Producing a dynasty

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While their correspondence suggests that it was a case of true love, the marriage between Maria Theresa and Franz Stephan of Lorraine was in any case a union of considerable political significance.

Women’s duty is resignation before God and one’s fellow human beings. The world does not dispense us from this duty. Women are always in the wrong, however their husbands may behave.

Maria Theresa on the relationship between women and men

Ah my dear daughter, I can offer you no consolation, so immense is our unhappiness. You lose an incomparable father and I a husband, a friend, the only object of my love. For forty-two years our hearts and feelings had only one goal, for we were brought up together. All my misfortunes for the past twenty-five years have only been bearable to me because of his support. I am so profoundly devastated that only religion – and you, my dear children – can help me to put up with this life, which I shall henceforth devote to the salvation of my soul.

Maria Theresa after the death of her husband, in a letter to her daughter Josepha

The marriage between Maria Theresa and Franz Stephan is regarded as one of the few dynastic unions to have been founded on love: political considerations on the part of the dynasties of Habsburg and Lorraine were not the (only) determining factor. The two became acquainted and fell in love at an early stage when Franz Stephan was living at the court of Vienna. Whatever the truth about their courtship, the marriage concluded in 1736 was of the highest political importance: the Habsburg dynasty now became the dynasty of Habsburg-Lorraine, even though the suffix is sometimes dropped.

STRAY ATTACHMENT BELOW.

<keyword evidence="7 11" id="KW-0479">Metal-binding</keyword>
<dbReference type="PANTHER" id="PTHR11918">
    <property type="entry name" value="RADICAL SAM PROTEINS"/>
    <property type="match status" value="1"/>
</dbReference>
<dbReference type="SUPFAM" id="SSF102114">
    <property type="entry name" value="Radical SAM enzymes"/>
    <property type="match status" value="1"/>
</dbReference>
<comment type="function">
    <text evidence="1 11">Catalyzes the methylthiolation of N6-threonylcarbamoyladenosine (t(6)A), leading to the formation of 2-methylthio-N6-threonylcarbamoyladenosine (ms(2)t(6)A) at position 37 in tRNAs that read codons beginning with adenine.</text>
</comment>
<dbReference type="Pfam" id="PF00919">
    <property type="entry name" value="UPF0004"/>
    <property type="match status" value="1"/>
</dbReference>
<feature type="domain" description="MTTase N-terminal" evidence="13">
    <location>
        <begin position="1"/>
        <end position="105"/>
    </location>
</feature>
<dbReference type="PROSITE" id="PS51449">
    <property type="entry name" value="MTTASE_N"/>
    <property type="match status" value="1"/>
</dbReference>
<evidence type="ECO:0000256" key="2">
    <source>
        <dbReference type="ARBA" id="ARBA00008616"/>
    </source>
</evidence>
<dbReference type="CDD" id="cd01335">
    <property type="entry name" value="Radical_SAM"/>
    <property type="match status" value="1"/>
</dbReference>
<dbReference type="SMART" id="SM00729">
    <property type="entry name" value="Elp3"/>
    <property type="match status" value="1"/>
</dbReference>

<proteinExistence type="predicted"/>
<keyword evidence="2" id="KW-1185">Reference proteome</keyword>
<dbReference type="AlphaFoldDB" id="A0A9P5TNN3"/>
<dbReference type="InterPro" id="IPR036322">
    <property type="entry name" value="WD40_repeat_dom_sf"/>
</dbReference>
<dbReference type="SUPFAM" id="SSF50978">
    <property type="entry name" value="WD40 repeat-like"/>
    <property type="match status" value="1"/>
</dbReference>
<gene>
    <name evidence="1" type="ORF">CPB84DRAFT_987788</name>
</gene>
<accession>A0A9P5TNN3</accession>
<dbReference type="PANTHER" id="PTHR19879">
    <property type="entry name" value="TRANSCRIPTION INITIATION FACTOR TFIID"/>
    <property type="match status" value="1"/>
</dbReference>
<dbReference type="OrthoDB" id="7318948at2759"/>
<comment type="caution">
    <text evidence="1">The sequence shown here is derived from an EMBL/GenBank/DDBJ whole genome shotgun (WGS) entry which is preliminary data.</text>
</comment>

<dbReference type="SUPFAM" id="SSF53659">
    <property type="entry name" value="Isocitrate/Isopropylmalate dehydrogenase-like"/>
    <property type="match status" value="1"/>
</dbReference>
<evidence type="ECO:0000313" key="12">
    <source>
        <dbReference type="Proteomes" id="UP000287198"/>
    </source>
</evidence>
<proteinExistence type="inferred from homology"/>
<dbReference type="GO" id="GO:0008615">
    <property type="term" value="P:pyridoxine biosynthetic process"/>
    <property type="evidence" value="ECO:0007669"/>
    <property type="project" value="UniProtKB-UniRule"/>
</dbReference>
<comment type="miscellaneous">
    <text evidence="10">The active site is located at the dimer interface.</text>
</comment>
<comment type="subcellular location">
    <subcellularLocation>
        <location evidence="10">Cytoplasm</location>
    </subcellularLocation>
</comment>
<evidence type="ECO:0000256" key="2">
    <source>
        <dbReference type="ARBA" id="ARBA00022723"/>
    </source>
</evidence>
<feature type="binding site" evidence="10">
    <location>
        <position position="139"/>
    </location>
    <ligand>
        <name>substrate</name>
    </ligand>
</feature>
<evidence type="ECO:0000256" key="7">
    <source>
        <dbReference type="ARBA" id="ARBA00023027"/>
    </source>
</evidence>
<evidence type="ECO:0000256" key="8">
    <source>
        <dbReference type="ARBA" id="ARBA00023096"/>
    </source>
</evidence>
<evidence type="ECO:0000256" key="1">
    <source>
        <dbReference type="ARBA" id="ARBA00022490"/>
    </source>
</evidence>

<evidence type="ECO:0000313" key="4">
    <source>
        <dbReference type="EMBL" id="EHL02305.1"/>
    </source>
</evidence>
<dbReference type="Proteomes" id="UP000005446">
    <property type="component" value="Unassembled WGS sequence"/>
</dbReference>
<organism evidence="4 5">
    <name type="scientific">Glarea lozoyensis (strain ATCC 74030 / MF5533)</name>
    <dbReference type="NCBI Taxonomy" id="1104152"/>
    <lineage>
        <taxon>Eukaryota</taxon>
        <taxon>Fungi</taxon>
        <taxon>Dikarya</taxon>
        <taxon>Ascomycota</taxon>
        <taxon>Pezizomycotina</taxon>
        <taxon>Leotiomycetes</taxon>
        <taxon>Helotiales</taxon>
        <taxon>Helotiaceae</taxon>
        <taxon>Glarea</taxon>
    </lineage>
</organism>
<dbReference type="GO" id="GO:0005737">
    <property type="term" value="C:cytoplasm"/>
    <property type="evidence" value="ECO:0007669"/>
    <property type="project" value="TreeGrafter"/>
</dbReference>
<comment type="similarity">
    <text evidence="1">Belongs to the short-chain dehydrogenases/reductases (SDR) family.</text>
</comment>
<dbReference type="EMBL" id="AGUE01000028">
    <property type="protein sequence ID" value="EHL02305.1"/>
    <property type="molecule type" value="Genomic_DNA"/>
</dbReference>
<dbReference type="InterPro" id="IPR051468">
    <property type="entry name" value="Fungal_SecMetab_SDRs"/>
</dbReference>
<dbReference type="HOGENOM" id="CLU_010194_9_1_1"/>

Maria Theresa and Franz Stephan are generally thought to have had a profound affection for one another; more specifically, it is alleged that ‘in spite of certain escapades on Franz Stephan’s part’ they had a ‘happy marriage’, the claim being supported through the graphic image of Maria Theresa wearing mourning from the point of her husband’s death onwards. One point that does not quite fit into this popular image is the fact that Franz Stephan was constantly unfaithful.

The couple’s prolific record in the production of children – sixteen in all – has led to Maria Theresa becoming an established mother-figure and fertility icon. A considerable number of them followed in their mother’s footsteps by pursuing a political career: Joseph (II) and Leopold (II) became Holy Roman Emperors, Maria Theresa’s ‘favourite daughter’ Marie Christine became Governess of the Austrian Netherlands, and the youngest daughter Maria Antonia earned tragic fame as Queen Marie Antoinette of France.

The accounts of Maria Theresa, in particular of her productivity as a mother, make use of a large number of female role models: she is turned into the ‘warm-hearted German matron’ whose principal qualities are tender loving care and a constantly peaceable character. Especially in textbooks composed for girls attending Austrian schools, she has been presented as an ideal most deserving of imitation.

Stephan Gruber